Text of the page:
BENGALURU: For many, cooking and biking might seem like tasks that are on opposite ends of the spectrum. But not for chef Avijit Deb Sharma, who considers both to be interlinked. “Riding a motorbike needs attention and care. You need to have the same traits while being a chef too,” explains the executive chef of ibis and Novotel Bengaluru Outer Ring Road. Though passionate about his job, what keeps Sharma going through a tough six-day work week is his ritualistic Sunday morning ride on his Harley Davidson.
Sharma learned how to ride a bike from his father, when he was in class seven, and even admits to having a “hero” moment when he used to ride the Rajdoot bike to school. “None of the other boys had a bike,” shares the now 40-year-old, adding that since there weren’t many cops in his village area in West Bengal back then, he was able to get away with his adventures.
Biking runs in the blood in his family and till today, his family members talk about bikes during their tea and coffee sessions. Having seen him ride a bike since he was barely a teenager, his mother had no qualms about her son’s love for bikes and knew he was a safe rider. “My wife, on the other hand, knew that if she married a biker, she would marry his bike too,” says Sharma with a smile.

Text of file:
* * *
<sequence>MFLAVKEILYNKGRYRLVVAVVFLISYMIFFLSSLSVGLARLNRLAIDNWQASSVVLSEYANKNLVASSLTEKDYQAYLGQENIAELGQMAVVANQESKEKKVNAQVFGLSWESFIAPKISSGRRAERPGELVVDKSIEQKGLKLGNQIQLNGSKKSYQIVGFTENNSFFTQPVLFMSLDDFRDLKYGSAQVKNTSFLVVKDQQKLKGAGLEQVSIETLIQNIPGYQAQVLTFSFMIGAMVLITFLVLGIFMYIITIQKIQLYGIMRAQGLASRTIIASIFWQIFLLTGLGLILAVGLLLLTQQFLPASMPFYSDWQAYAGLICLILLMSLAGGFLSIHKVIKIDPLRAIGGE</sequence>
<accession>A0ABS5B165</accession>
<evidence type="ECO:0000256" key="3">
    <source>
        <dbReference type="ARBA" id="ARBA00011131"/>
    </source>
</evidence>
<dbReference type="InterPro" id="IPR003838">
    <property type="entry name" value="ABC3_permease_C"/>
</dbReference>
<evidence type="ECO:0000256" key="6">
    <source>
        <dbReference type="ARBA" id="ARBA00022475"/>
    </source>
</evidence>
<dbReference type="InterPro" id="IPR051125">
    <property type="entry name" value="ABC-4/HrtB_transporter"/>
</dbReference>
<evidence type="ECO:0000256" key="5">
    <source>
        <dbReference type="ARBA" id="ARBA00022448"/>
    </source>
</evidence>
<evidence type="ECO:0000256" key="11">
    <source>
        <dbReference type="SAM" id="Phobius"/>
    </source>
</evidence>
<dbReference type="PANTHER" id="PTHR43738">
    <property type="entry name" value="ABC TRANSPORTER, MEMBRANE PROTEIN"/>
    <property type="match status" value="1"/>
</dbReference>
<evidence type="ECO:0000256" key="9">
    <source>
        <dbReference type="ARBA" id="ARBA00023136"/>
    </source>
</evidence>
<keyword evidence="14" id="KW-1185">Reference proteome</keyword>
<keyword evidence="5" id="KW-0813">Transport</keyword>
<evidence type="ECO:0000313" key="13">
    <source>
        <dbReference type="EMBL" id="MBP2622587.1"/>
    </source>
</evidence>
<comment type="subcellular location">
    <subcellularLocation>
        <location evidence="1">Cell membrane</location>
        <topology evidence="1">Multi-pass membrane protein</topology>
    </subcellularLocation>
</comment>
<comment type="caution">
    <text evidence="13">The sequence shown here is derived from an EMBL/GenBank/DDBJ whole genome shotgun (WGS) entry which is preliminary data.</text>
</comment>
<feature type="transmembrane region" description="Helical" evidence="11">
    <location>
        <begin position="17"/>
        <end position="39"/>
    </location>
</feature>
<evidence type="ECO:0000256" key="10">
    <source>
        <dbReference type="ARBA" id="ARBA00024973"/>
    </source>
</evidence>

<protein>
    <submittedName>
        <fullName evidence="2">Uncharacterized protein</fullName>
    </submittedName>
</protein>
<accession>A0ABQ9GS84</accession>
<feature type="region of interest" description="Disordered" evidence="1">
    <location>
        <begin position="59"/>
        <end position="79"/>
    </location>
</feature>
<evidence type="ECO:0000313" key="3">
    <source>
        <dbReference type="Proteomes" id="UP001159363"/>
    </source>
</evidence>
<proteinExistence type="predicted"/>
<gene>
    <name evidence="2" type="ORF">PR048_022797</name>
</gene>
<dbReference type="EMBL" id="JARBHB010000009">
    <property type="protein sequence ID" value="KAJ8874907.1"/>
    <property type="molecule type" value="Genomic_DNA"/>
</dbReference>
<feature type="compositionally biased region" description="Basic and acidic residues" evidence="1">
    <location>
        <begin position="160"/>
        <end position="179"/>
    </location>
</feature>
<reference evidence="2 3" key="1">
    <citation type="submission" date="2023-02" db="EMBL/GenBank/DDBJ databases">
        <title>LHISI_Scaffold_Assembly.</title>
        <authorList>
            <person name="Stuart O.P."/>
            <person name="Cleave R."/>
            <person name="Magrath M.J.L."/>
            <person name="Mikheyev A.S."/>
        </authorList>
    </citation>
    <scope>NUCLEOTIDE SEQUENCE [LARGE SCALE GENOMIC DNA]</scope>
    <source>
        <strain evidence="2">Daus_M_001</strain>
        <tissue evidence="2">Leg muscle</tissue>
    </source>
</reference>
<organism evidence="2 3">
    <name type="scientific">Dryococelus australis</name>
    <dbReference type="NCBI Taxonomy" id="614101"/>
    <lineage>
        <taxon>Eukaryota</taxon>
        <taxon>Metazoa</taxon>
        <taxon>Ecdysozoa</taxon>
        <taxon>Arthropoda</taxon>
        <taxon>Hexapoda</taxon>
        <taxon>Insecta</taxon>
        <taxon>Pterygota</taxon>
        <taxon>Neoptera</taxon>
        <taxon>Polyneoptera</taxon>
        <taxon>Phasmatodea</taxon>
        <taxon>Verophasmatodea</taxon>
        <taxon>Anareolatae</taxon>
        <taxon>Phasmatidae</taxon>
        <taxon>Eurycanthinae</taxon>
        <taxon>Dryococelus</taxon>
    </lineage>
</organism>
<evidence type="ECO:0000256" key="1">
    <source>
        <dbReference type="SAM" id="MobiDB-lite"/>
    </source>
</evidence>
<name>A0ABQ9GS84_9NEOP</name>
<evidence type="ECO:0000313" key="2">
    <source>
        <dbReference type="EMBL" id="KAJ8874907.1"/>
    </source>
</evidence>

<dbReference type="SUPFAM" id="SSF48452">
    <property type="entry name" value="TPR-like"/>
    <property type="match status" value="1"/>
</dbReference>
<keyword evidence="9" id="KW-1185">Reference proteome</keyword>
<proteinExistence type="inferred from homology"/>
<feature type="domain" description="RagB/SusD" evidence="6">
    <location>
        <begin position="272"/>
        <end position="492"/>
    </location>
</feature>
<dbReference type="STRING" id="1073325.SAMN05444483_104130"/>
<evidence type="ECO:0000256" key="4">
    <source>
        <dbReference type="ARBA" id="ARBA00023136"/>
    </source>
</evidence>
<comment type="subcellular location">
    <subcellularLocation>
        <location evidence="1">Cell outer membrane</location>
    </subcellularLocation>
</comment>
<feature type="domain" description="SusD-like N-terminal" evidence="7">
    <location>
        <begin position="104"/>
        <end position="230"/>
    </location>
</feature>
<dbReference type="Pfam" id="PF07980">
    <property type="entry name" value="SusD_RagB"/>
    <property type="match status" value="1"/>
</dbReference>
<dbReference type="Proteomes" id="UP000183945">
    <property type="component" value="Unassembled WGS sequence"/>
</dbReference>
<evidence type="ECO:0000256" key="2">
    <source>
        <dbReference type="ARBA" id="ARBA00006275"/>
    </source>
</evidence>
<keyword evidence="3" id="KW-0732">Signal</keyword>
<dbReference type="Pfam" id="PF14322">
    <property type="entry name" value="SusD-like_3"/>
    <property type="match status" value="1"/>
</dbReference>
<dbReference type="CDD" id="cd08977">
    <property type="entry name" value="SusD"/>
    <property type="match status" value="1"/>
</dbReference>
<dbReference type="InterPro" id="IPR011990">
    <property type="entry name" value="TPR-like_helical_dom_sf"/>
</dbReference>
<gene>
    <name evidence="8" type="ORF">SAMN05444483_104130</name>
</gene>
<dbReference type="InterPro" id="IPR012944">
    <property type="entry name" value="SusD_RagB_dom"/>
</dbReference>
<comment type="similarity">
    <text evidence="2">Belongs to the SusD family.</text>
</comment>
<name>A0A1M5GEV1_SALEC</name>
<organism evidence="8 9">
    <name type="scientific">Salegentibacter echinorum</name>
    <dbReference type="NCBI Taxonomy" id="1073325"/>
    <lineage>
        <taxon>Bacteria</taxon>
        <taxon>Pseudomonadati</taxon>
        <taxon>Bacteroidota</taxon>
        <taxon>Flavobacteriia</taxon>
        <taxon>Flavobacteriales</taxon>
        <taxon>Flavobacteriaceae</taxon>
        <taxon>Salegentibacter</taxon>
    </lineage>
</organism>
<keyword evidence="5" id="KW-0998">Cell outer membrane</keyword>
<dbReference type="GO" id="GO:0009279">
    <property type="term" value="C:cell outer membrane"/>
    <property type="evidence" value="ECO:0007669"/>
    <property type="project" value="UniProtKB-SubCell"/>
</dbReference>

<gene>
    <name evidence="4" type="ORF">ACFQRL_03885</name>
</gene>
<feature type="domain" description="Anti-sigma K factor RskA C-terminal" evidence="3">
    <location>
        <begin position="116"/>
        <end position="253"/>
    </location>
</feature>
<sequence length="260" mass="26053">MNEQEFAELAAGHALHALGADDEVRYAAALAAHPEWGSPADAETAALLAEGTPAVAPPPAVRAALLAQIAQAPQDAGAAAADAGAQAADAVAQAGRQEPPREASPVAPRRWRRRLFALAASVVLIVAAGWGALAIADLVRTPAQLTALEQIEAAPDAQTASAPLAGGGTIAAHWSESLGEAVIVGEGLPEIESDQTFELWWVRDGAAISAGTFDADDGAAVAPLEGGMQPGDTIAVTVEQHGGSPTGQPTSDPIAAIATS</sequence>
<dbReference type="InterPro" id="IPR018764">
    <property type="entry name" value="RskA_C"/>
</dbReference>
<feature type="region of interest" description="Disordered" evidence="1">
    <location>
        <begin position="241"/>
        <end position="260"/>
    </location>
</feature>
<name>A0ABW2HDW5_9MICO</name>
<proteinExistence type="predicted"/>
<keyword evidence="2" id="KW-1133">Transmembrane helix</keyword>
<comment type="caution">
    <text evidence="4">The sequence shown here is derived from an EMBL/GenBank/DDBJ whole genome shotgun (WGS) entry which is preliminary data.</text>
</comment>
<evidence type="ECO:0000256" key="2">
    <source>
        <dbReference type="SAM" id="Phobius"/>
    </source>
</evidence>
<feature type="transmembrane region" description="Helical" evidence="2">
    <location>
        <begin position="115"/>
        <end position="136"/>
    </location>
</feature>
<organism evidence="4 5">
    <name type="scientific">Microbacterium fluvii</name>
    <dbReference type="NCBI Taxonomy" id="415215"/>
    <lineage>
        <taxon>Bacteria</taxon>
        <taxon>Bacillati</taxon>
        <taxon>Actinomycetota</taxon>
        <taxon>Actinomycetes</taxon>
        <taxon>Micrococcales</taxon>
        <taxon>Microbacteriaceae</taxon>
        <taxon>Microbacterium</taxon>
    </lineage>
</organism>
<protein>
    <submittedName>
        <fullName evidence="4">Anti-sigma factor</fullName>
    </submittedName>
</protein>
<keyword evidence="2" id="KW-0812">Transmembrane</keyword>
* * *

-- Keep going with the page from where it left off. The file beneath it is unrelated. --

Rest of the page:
While the Sunday morning rides involve stepping out with friends from biker groups (where they cover close to 200km during each ride), the chef’s most memorable ride was the one he took with his wife in January this year. Since the ride spanned almost 1,000km, Sharma asked his wife to accompany him if she was worried about him riding alone. “Our journey took two days and it was an amazing experience. Most conversations during rides with my biking friends revolve around bikes. But with my wife, it was different. Despite not knowing much about bikes, she was there to support me,” he says.
In all these years he has spent riding, Sharma has never been involved in an accident – a feat he credits to his father’s lessons. He says, “My father once told me, ‘When you ride a bike, you should control the bike, the bike shouldn’t control you’. It’s something I remember every time I sit on a bike, and it has helped me remain a cautious rider.”